Fairy Doors of Evanston brings magic to the city


Zoe Malin/Daily Senior Staffer

Lena Kim displayed a fairy door outside niceLena & Friends shortly after the store opened. She makes the fairy doors using a laser cutter and wood.

Zoe Malin, Reporter

Lena Kim, owner of niceLena & Friends, aims to bring magic to the city through Fairy Doors of Evanston, a program she recently founded. Using a laser cutter, Kim makes wooden fairy doors for businesses to display outside their storefronts. Kim said Fairy Doors of Evanston is a way to make children feel included in the community.

“I really want our neighborhood to have a playful atmosphere,” Kim said. “The fairy doors are a way to send that message.”

Kim opened niceLena & Friends on Chicago Avenue in August 2018. Shortly after, she made the first fairy door for her shop, inspired by her daughter’s love for fairies as a child. Kim saw the potential Fairy Doors of Evanston could have to become a city-wide movement. She said children are often “dragged around” on errands and she wanted to make it fun for them.

Fairy Doors of Evanston is currently concentrated within The Main-Dempster Mile, where Kim’s store is located. She posted about the program on Facebook and business owners “immediately” volunteered to join. Kim quickly met her goal of establishing 20 doors in the area.

“Business owners see the fairy doors as a pull to motivate residents to visit their stores,” Kim said. “It’s another way for shopkeepers to engage with the community.”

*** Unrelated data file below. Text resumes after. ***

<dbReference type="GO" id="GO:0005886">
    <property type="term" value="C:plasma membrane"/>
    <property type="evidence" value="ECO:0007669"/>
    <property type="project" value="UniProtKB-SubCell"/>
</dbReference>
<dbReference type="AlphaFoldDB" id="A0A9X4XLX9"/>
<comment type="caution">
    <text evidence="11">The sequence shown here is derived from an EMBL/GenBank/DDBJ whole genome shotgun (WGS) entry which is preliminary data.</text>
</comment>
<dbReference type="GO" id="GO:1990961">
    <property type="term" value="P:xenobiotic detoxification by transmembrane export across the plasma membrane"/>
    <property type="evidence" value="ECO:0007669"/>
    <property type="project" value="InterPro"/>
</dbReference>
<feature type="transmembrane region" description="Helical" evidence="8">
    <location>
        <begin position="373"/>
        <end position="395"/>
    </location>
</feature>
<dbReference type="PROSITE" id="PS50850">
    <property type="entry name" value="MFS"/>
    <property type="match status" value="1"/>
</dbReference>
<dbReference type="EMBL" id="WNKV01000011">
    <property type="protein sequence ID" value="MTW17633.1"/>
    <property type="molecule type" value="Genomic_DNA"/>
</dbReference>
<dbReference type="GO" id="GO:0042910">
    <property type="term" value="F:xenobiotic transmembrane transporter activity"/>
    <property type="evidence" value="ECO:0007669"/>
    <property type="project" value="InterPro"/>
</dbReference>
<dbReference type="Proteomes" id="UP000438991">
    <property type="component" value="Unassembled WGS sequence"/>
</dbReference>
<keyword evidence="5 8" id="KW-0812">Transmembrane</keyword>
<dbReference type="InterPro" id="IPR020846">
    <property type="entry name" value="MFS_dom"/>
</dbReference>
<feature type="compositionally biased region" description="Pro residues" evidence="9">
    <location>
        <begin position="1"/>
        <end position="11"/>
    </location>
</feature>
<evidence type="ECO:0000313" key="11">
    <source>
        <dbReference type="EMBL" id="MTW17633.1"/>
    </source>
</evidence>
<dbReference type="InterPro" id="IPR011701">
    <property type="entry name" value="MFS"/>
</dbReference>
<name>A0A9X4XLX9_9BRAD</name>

Kim makes seven differently shaped fairy doors, three she designed and four drawn by local middle school students. She donates the doors to businesses that want one, calling them “a gift and a challenge,” because the businesses then have to decorate the doors. Kim said most people match the door to the identity of their business. Kim also sells fairy doors at her store for customers to purchase.

In December 2019, Katherine Gotsick, executive director of The Main-Dempster Mile, planned an event with Kim centered around the fairy doors called Kids Shopping Day. Children were invited to search for the doors in town and win prizes. The event also added a new element to the program: actual fairies with names and backstories. Gotsick said this gave children something to look for inside the stores.

“Fairy Doors of Evanston activates the neighborhood for kids,” Gotsick said. “It shows kids that businesses have them in mind.”

Rachel Round, owner of Booked on Main Street, said the store “loves” its fairy door. The children’s bookstore participated in Kids Shopping Day and decided to give its fairy non-binary pronouns when writing its backstory.

Round said she wanted to add “some representation” among the fairies in the area.

“Booked is an inclusive and diverse bookstore,” Round said. “We want our fairy to reflect that.”

Zoe Malin/Daily Senior Staffer
Booked, a children’s bookstore, “loves” its fairy door. The children’s bookstore decided to give its fairy non-binary pronouns when writing its backstory.

Fairy Doors of Evanston now has a Facebook page and a Google Map. Kim said she sent out around 40 doors to businesses thus far, although not all of them have been put on display yet. She plans to locate fairy doors in other parts of Evanston in the future, as well as develop more events around the program.

“If fairy doors help people hold on to their childishness, they’ve done their job,” Kim said. “I hope kids are inspired to play around them, whether that’s in our stores or in their own backyards.”

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